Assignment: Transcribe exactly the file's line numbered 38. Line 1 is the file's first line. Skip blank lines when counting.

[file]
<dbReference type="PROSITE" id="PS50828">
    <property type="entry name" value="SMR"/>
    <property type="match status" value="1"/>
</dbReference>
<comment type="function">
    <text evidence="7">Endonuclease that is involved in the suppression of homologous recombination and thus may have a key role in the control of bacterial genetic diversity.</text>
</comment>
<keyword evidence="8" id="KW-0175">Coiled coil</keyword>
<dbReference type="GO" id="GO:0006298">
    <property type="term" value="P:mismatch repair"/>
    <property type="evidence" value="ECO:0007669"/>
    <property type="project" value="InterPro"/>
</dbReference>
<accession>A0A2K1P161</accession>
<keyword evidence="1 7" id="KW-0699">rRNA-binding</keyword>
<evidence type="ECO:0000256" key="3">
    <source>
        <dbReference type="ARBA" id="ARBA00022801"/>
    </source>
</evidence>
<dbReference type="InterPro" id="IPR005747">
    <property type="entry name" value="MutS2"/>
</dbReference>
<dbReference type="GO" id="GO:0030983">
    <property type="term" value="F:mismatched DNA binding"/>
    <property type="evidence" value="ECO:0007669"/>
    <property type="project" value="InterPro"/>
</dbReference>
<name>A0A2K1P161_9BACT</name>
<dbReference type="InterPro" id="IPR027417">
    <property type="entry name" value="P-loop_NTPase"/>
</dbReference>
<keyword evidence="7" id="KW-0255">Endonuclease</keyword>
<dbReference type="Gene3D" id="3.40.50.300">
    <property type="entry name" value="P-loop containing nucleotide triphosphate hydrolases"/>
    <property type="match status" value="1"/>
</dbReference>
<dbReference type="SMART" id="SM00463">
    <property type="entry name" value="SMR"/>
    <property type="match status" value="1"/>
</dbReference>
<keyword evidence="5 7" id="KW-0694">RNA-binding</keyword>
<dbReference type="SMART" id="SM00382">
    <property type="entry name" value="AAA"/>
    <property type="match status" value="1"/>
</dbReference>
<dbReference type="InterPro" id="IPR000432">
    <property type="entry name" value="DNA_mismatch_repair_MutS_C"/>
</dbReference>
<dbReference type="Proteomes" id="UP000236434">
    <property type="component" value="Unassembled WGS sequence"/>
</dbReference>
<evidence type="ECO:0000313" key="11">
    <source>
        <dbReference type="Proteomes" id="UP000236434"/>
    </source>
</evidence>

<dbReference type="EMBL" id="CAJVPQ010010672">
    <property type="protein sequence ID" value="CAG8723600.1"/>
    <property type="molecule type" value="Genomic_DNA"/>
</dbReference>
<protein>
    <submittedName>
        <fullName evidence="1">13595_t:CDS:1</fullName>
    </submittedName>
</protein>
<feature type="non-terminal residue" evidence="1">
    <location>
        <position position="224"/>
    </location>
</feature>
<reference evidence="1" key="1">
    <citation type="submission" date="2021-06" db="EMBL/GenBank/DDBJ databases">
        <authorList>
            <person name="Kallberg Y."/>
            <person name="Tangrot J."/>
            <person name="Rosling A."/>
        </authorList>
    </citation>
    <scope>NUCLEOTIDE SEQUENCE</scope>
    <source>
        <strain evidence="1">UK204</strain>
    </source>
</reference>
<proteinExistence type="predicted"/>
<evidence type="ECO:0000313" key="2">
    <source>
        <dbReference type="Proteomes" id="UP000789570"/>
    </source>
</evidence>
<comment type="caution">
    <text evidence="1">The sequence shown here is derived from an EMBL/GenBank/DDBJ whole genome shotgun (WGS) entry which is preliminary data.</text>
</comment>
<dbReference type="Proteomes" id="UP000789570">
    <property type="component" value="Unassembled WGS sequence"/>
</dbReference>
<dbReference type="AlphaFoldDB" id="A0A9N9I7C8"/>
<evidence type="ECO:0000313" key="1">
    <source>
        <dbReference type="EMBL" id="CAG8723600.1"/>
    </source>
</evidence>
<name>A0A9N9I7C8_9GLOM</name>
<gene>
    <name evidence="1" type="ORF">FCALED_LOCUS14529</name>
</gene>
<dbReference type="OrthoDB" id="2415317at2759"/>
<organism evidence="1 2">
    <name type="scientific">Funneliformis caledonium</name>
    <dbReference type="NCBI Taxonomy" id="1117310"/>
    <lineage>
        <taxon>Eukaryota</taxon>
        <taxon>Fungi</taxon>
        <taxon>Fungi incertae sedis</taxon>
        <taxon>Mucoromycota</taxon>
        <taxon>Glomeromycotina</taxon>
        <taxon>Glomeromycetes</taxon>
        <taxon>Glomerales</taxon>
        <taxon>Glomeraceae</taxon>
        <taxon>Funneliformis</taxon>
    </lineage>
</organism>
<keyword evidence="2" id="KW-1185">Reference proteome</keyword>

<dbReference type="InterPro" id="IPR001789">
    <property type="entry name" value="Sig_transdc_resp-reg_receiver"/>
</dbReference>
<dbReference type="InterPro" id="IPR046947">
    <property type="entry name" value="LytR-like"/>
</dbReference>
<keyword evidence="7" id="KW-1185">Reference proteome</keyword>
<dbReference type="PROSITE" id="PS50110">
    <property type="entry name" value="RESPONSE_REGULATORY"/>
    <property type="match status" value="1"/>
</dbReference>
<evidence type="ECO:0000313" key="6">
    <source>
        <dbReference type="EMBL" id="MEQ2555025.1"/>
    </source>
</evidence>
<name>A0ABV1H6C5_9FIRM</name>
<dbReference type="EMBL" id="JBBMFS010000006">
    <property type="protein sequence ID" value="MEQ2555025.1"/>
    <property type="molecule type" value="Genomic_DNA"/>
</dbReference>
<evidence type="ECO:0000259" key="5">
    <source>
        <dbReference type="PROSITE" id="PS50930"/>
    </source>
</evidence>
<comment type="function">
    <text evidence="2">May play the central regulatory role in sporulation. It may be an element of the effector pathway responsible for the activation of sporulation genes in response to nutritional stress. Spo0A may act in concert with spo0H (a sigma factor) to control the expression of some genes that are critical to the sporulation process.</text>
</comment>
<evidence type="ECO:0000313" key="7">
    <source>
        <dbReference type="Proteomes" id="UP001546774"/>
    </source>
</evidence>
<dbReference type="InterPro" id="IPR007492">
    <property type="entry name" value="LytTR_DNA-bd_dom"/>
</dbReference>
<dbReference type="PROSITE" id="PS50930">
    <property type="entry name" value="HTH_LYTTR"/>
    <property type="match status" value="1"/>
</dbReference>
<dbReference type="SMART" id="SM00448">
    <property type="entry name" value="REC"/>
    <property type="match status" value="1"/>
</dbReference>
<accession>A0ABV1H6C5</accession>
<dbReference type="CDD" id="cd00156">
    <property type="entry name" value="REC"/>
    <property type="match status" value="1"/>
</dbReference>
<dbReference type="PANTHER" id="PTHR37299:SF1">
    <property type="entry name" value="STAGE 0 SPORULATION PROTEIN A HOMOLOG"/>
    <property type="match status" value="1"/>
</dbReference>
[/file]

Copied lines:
<dbReference type="SMART" id="SM00463">